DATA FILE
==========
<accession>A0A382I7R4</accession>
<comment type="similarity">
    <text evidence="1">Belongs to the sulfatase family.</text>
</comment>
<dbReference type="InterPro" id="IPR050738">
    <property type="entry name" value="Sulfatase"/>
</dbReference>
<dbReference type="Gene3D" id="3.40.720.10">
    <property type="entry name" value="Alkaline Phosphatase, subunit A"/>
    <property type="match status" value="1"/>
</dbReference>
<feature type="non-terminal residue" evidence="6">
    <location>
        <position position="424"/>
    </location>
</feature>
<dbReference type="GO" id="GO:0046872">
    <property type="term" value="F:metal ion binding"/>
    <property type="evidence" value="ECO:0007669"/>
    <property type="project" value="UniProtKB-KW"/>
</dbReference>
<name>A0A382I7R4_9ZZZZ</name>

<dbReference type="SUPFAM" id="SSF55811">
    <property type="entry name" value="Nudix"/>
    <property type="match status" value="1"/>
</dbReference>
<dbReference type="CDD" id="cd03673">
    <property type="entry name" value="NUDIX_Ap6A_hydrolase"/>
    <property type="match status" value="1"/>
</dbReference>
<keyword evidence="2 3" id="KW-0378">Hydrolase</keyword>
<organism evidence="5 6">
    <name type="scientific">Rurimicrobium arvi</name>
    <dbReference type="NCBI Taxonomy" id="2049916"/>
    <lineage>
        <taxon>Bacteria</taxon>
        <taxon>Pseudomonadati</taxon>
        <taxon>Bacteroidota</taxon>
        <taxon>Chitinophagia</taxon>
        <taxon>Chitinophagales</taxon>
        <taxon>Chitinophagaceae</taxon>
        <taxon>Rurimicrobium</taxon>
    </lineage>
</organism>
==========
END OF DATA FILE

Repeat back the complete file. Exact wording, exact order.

<accession>A0A382I7R4</accession>
<comment type="similarity">
    <text evidence="1">Belongs to the sulfatase family.</text>
</comment>
<dbReference type="InterPro" id="IPR050738">
    <property type="entry name" value="Sulfatase"/>
</dbReference>
<dbReference type="Gene3D" id="3.40.720.10">
    <property type="entry name" value="Alkaline Phosphatase, subunit A"/>
    <property type="match status" value="1"/>
</dbReference>
<feature type="non-terminal residue" evidence="6">
    <location>
        <position position="424"/>
    </location>
</feature>
<dbReference type="GO" id="GO:0046872">
    <property type="term" value="F:metal ion binding"/>
    <property type="evidence" value="ECO:0007669"/>
    <property type="project" value="UniProtKB-KW"/>
</dbReference>
<name>A0A382I7R4_9ZZZZ</name>

<dbReference type="SUPFAM" id="SSF55811">
    <property type="entry name" value="Nudix"/>
    <property type="match status" value="1"/>
</dbReference>
<dbReference type="CDD" id="cd03673">
    <property type="entry name" value="NUDIX_Ap6A_hydrolase"/>
    <property type="match status" value="1"/>
</dbReference>
<keyword evidence="2 3" id="KW-0378">Hydrolase</keyword>
<organism evidence="5 6">
    <name type="scientific">Rurimicrobium arvi</name>
    <dbReference type="NCBI Taxonomy" id="2049916"/>
    <lineage>
        <taxon>Bacteria</taxon>
        <taxon>Pseudomonadati</taxon>
        <taxon>Bacteroidota</taxon>
        <taxon>Chitinophagia</taxon>
        <taxon>Chitinophagales</taxon>
        <taxon>Chitinophagaceae</taxon>
        <taxon>Rurimicrobium</taxon>
    </lineage>
</organism>